Market report: Investors pile on InterContinental Hotels


Click to follow
The Independent Online

Speculators who piled into InterContinental Hotels Group yesterday on bid hopes could be about to get their figures burnt.

IHG, which owns the Crowne Plaza and Holiday Inn brands, jumped 76p to 2,302p after reports over the weekend that it had rejected a £6bn bid from a mystery US suitor, believed to be rival Starwood, earlier in the year. Traders are hoping the bidder will return to the table, but many in the City are sceptical.

IHG rallied earlier this month after announcing a $750m special dividend and raising the possibility of further asset sales. Jonathan Jackson, the head of equities at Killik, reckons this makes IHG an expensive target and highlighted the company’s ongoing buybacks – any company in ongoing talks couldn’t buy its own shares under takeover regulation. IHG declined to comment.

Former takeover target AstraZeneca tumbled 76p to 4,252p after Pfizer officially threw in the towel. Another pharmaceutical deal rumour from earlier in the year was dredged up by some traders: GlaxoSmithKline, up 7p at 1,634p, is said to be eyeing a £1bn bid for US rival Ariad. GSK declined to comment.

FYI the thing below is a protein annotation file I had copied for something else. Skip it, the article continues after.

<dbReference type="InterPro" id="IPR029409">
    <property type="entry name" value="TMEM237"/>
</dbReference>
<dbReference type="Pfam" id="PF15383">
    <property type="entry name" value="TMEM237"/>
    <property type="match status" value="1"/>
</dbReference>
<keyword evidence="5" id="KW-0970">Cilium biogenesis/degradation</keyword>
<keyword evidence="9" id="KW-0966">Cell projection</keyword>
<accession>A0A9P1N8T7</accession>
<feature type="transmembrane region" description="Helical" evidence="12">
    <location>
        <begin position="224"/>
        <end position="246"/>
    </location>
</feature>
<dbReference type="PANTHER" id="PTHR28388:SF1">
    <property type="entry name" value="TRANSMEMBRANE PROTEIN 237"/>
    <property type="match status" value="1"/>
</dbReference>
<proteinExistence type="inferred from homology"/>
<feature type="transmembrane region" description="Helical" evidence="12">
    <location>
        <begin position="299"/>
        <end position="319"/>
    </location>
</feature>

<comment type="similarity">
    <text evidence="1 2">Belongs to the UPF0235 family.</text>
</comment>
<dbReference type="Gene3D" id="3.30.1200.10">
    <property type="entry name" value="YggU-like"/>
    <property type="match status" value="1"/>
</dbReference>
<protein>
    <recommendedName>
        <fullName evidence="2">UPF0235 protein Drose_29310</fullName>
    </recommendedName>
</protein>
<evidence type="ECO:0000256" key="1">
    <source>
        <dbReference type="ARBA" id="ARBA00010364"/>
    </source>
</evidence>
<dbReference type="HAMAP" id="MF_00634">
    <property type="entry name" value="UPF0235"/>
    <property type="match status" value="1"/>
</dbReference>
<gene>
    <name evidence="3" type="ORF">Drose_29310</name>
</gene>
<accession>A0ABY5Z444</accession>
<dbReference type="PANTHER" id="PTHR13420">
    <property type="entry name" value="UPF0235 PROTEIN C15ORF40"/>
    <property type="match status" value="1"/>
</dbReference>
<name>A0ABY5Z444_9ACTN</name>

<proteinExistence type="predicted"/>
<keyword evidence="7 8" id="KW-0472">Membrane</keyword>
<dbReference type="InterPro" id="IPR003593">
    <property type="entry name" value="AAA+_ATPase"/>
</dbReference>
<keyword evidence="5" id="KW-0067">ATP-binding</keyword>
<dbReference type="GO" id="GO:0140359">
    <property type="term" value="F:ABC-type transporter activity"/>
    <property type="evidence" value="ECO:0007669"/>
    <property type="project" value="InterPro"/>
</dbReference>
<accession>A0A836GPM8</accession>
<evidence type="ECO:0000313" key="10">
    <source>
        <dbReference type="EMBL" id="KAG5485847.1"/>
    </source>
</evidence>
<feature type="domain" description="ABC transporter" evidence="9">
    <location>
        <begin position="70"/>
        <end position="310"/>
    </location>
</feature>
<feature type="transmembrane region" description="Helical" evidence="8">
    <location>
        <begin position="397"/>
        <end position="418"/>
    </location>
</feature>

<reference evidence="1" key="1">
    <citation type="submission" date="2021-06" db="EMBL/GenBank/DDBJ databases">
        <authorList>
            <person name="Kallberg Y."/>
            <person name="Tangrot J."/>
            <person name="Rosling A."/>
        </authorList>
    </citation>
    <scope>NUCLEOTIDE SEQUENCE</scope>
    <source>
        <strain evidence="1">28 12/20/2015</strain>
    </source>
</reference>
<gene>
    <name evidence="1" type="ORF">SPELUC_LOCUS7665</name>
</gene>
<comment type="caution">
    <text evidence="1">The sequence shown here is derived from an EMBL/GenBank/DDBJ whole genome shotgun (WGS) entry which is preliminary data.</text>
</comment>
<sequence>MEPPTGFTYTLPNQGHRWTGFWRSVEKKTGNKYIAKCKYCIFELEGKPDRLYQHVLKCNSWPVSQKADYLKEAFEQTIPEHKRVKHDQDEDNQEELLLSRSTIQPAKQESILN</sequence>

The rise of Eurosceptics over the weekend failed to dent the markets, with the FTSE 100 tracking European and US markets higher yesterday. The Footsie closed up 29.19 points at 6,844.94.

Aveva, maker of oil rig design software, jumped 189p to 2,350p on the mid-cap index, thanks to an  11 per cent rise in  full-year profits.

Rightmove’s chairman Scott Forbes cashed in a £7m stake in the online property Goliath, roughly half his holding. It comes less than a week after rival Zoopla announced plans for a £1bn float next month. Rightmove added 9p to 2340p.

Aim-listed African metal explorer Bellzone Mining jumped 1.43p to 4.02p, after major shareholder China Sonangol confirmed it won’t make a takeover bid.

Astar Minerals climbed 0.35p to 1.32p on news of a joint venture deal in Mexico that will see the company bid for oil and gas concessions. Mexico’s energy sector is being reopened to foreign operators for the first time since the 1930s.